Wednesday, June 26, 2013

Remembering brave Ethiopian fighters

By Song In-yeup
The Korean War might not be an interesting issue to the youth nowadays but it is the most tragic incident in Korea’s 5,000-year-long history. If the United Nations Forces had not come and supported us at that time, the Republic of Korea would have disappeared from the Earth and only the flag of North Korea would have been fluttered from Mt. Baekdu to Mt. Halla. Korea, which used to be unnoticed at the Far Eastern corner of the world, now stands high among top-10 countries in almost every field. We Koreans reasonably take pride in having successfully held worldwide events such as the G20 Summit, Yeosu World Exhibition and the Seoul Olympic Games.
Who can deny what Korea owes to the sacrifices of U.N. Forces consisting of 16 countries such as Ethiopia, the Philippines and the U.S. that fought to dispel the communist invaders together with Korean soldiers and students during the Korean War. I'd like to tell our young students, who tend to regard the war as only the past, the story of 6,037 Ethiopian soldiers who sailed here over more than half round the earth and fought to defend the freedom of Koreans and world peace with the spirit of “we'll fight until win or die.”

The Korean War broke out only 60 years ago and more than 10 million people still live separately as a result of the war. And the North, the invader, which has handed over its dictatorial regime over three generations and oppressed its people harshly and throws its people into starvation, continuously threatens us by saying, “We will make Seoul a burning sea.”

I have longed for Ethiopia’s Queen of Sheba since I read 1-King 10 of the Old Testament saying, “The Queen of Sheba heard about the fame and wisdom of Solomon, came to Jerusalem to test him with hard questions. Solomon answered all her questions.” King Solomon was the wisest and the Queen of Sheba was the most beautiful and intelligent female monarch 3,000 years ago. I was lucky to work at the Korea International Cooperation Agency (KOICA) and since then I've worked all over the world. At last I volunteered to work in Ethiopia which helped us during the Korean War under the banner of the United Nations.

I served there for two years from August 2008. I came to know that Sheba and Solomon loved each other and had a son who became later Emperor Menelik I, the first emperor of the Ethiopia Empire. It was my luck to meet many Ethiopian Korean War veterans who are now in their 80s or 90s. And I heard their unbelievable brave military deeds at that time from them directly. I was deeply impressed with Emperor Selasie’s belief in world peace through “Collective Security” and his soldiers' loyalty and lionheartedness, which I want to tell our young people about including my son and daughter, because their spirit of “we fight until win or die” or “one for all, all for one” is useful not only for battle but also all the frontiers of life. In fact, they engaged in 253 battles for three years during the war and amazingly won all 253 battles. Moreover, there was even not one missing or surrender with more than 700 deaths and seriously-wounded.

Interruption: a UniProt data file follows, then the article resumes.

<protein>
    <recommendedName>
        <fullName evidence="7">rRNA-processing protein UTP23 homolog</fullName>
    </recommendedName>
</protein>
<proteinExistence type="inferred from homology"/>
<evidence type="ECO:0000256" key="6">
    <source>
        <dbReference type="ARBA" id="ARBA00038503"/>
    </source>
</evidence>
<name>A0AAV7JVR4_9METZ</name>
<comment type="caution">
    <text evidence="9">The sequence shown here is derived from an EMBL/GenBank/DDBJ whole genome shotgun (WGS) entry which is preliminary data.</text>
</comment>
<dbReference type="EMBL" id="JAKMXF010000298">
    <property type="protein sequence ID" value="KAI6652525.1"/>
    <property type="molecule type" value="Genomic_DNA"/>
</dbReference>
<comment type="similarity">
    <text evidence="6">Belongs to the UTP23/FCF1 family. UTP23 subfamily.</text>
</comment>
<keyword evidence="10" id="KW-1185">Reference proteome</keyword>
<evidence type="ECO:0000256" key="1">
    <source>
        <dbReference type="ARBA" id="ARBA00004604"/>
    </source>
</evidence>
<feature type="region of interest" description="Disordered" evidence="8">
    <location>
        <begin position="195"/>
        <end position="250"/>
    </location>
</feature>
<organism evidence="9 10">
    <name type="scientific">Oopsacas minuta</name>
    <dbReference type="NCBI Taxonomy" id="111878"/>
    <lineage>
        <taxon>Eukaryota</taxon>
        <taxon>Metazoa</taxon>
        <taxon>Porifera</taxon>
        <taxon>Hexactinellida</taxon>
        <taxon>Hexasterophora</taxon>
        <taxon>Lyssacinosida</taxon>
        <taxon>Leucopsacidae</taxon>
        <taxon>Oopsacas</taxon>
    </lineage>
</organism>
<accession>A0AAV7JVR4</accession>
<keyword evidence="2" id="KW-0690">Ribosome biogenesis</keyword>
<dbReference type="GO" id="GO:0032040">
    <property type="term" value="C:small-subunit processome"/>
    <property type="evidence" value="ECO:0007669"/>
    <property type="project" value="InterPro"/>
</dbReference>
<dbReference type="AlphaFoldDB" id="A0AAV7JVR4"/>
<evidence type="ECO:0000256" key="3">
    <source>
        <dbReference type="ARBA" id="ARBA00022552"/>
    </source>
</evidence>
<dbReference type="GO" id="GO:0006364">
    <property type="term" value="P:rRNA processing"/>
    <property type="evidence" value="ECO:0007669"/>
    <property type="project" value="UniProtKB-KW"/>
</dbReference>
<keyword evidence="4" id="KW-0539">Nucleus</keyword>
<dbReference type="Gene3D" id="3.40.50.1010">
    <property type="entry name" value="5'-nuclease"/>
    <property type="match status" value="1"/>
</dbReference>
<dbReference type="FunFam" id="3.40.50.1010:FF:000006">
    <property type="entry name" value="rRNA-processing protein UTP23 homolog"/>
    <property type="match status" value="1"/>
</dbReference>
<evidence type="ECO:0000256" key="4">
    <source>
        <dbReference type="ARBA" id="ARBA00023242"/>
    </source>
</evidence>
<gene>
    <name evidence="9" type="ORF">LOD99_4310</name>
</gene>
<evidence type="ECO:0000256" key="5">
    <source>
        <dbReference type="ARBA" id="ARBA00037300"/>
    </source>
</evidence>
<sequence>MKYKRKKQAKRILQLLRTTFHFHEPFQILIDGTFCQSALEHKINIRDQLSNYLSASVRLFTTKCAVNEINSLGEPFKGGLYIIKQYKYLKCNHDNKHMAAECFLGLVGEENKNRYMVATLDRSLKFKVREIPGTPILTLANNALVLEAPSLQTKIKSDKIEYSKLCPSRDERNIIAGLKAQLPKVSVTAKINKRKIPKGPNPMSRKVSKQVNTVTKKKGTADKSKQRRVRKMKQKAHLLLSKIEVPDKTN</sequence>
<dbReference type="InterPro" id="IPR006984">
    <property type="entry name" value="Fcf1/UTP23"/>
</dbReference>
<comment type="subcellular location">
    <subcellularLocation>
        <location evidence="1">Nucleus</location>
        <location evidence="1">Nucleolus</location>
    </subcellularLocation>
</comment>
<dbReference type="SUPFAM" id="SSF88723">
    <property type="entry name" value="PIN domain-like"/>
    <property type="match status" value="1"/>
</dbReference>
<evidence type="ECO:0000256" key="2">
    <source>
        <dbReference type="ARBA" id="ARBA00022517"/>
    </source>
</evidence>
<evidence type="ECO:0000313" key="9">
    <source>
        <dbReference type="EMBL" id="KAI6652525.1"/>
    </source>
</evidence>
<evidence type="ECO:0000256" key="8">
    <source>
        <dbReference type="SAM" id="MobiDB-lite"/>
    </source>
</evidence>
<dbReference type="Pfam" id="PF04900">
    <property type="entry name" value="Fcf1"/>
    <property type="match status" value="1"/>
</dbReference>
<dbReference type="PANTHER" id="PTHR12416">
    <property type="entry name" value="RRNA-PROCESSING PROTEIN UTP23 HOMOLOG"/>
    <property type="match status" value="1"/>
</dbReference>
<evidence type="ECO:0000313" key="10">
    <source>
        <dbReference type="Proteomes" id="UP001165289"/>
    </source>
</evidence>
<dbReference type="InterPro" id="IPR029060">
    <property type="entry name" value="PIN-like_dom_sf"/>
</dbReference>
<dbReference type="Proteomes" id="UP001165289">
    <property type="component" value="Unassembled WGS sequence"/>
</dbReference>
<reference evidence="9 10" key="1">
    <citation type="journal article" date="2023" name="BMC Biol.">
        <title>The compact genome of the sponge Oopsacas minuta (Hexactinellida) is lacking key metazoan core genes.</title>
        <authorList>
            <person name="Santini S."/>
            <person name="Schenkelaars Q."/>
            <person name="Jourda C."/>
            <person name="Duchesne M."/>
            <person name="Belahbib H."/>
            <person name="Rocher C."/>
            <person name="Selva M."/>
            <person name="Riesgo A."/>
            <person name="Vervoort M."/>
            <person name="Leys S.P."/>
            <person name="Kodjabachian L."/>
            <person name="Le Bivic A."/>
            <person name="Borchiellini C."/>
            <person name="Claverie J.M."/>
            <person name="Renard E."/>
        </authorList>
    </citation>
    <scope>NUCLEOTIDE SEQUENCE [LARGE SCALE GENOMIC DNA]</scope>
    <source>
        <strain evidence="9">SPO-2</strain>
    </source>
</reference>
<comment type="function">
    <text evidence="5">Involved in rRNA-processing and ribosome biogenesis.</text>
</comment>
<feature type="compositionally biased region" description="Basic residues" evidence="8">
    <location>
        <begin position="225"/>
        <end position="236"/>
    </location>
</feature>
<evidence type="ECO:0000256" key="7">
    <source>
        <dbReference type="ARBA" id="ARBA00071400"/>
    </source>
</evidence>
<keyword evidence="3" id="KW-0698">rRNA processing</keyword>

Ethiopian veterans told me that it was a quite natural result, because they fought until they won or died with the spirit of “one for all, all for one.” In addition to that, they always kept in mind Emperor Selasie's words “Go to Korea our friendly country and fight until win or die for world peace and the freedom of Koreans and so raise up the honor and glory of your country Ethiopia." And the emperor named his battalion as “Kagnew,’’ meaning “to crush the enemy at the first battle.’’

Ethiopia is now in economic difficulties because it was communized from 1974 to 1991. But it has maintained its independence for 3,000 years dispelling more than 900 invasions from foreign countries as a peace-loving country like Korea. Its climate is mild all over the year and its landscape is green and beautiful unexpectedly unlike any other African country. There is Simien Height called the "Roof of Africa’’ and many lakes including Lake Tana, which is bigger than Gyeonggi Province.

Ethiopia is the origin of coffee and human ancestors. It holds the African Union’s headquarters and 108 resident embassies in Addis Ababa. Ethiopia closed its Seoul Embassy long ago due to economic woes, but it reopened its residential embassy last year in an amicable response to KOICA's consistent cooperation. We feel bad when we read articles about drought and hunger in Ethiopia who helped us by dispatching 6,037 soldiers during the Korean War.

That's why KOICA is doing a lot of activities for Ethiopian social and economic development voluntarily. These activities contribute not only to the friendship between Korea and Ethiopia but also to making it known that Korea is a country which never forgets its debt of gratitude.

The Korea-Ethiopia cultural event was held in Seoul on Sunday in celebration of the 50th anniversary of their diplomatic ties. During this event, four Ethiopian Korean War veterans ― who are more than 85 years old ― visited here. They are the heroes we should remember forever. We should receive them warmly with all our hearts.
On the occasion of the 63rd anniversary of the Korean War, I extend my heartfelt thanks to the U.N. Forces, our soldiers and students who fought together for Korea against the communist invaders at that time and I solemnly pray for a heavenly reception of peace for those who paid the ultimate price in defense of our country.